Exocytosis is a form of active transport that allows cells to move large molecules into the extracellular membrane, where they can be utilized in various ways. This is a critical process for all living things, from plants and invertebrates to protozoa and human beings.
The human body is an incredible machine, and there are thousands of critical processes going on during every single day of your life, even if you are largely unaware that these things are happening! New tissues are being made, wounds are healing, enzymes are breaking down energy sources, hormones are stimulating metabolic processes, and proteins are being formed, just to name a few.
A great deal of the work of keeping a body healthy and functioning is done at the cellular level, where individual cells create proteins and neurotransmitters, but getting those molecules to where they need to be is just as important! That is where exocytosis comes into play.
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Exocytosis definition: What is Exocytosis?
Exocytosis is a form of active transport that allows cells to move large molecules into the extracellular membrane, where they can be utilized in various ways. This is a critical process for all living things, from plants and invertebrates to protozoa and human beings. As mentioned, this is a form of active transport, rather than passive, because the majority of the large molecules being made by cells are polar in nature, meaning that they cannot pass through the cell membrane without assistance, due to the hydrophobic aspect of the membrane.
When a cell is ready to move a molecule into the outer environment, the molecule is bound in a secretory vesicle, which can be thought of as a suitcase for complex molecules. This vesicle will then move to the outer edge of the cell and temporarily fuse with the membrane. At that point, the water-soluble molecule inside the vesicle can be “dumped out” into the extracellular environment.
There are two main types of exocytosis: Ca2+ triggered non-constitutive exocytosis and non-Ca2+ triggered constitutive exocytosis. The difference is that in the former, the process is more regulated, requiring direct external signals to occur, an increase in calcium within the cell, and a clathrin coat on the vesicle. This is the type of exocytosis that occurs between synapses and neurons. All other forms of exocytosis are simpler and less regulated, despite still being considered a form of active transport and requiring the expenditure of ATP.
That is a general overview of the process, but we prefer to delve deep into topics here at ScienceABC, and there is plenty more to learn about exocytosis – a crucial activity that occurs in every cell of your body.
Although the process of moving a complex molecule across the microscopic distance from an organelle to the cell membrane seems simple, there are a few distinct stages that make this movement possible.
Vesicles are initially moved from their spot of creation to the cell membrane using motor proteins within the cell, which requires work and the expenditure of ATP (the basic unit of energy within a cell).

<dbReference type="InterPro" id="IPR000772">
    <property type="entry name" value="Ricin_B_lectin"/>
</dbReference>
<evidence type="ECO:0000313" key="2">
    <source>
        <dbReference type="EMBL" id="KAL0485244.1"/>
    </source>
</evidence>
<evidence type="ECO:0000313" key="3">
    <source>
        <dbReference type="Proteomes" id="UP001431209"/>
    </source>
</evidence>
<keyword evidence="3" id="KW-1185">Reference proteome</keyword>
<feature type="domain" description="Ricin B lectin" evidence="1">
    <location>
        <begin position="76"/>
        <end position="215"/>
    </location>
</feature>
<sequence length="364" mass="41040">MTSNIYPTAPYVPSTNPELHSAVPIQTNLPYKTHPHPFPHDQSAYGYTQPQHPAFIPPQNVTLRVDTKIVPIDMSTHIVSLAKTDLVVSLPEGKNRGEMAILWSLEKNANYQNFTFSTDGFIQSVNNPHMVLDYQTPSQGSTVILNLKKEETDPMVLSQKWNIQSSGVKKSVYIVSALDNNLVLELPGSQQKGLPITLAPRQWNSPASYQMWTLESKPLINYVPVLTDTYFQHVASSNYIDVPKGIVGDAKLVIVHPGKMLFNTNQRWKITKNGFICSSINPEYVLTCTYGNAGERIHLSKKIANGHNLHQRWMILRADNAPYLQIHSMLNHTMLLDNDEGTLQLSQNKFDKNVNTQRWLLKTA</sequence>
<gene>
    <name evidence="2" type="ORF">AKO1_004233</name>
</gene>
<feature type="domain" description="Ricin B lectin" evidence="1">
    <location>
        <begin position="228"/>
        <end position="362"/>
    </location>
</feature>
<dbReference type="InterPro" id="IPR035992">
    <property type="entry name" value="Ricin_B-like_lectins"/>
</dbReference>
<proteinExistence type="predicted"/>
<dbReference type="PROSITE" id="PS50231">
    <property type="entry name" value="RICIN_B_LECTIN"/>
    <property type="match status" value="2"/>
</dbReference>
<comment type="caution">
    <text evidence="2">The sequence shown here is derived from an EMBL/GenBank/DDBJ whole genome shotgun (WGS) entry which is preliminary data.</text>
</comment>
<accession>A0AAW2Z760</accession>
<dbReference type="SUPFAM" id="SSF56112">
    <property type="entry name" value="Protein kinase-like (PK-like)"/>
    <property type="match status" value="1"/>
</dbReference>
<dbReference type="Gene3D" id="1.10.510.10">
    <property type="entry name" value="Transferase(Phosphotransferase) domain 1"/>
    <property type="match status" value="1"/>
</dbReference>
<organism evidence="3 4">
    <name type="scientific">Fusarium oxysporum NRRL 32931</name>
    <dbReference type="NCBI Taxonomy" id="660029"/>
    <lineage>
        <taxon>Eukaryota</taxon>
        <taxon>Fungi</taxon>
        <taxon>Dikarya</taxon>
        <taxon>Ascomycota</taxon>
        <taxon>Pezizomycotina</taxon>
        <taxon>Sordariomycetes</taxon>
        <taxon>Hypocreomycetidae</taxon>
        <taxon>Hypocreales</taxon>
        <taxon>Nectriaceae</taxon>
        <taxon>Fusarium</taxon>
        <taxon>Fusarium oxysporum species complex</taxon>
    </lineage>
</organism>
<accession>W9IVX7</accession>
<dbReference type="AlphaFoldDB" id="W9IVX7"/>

Tethering factors on the cell membrane will attach and hold the vesicles in place; this will also allow the vesicle to communicate with the membrane and “get in line” for transport out of the cell.
The link between the secretory vesicle and the cell membrane is completed when it firmly docks tightly in place, and prepares to be “dumped out” of the cell.
In some situations, such as the exocytosis that occurs in the nervous system, in the form of neurotransmission, priming will occur immediately before the contents of the vesicle are released. This priming consists of various modifications and changes to the vesicle and membrane, and involves fats and proteins within the cell.
In this final step, SNARE proteins (SNAp REceptor proteins) mediate the fusion of the vesicle membrane with the cellular membrane. The plasma membrane will increase in size to accommodate the new vesicle, and the contents of the vesicle (toxins, proteins, waste, neurotransmitters etc.) will be released into the extracellular space. The vesicle membrane will now become a part of the cell membrane, including the proteins embedded in that vesicle membrane. Essentially, the inside of the vesicle membrane becomes a part of the outside of the cell membrane.
What Happens After Exocytosis?
In most cases, the secretory vesicle cannot be recovered in its full form to be reused, as it has bonded with the cell membrane. The creation of vesicles is an energy-intensive process, and requires significant effort by the mitochondria, the energy factories in cells, to carry out this process. In non-constitutive exocytosis, such as neuronal exocytosis, where neurotransmitters are transported, the vesicles are not reused.
That being said, there are some forms of vesicle fusion that are not permanent, such as “kiss and run” fusion, which allows a partial deposit of vesicle contents, and then a reformation of the vesicle membrane. Recent research has also identified partial emptying of vesicles in some cases, where a secretory vesicle will release some of its contents, detach and reseal, and float back into the intracellular space. It can then return to the membrane and release the rest of its contents, or be re-filled with a new molecule at a receptor site for another organelle.
A Final Word
While the intricate workings of our cells may not fascinate everyone, exocytosis is a critical foundation for life as we know it, in all its diverse and incredible forms. Being able to effectively move complex molecules enables everything from growth and repair to muscle movement, breathing and even conscious thought. In other words, you may not think about it, but you should certainly appreciate all of these silent, reliable processes that keep you alive and kicking every day!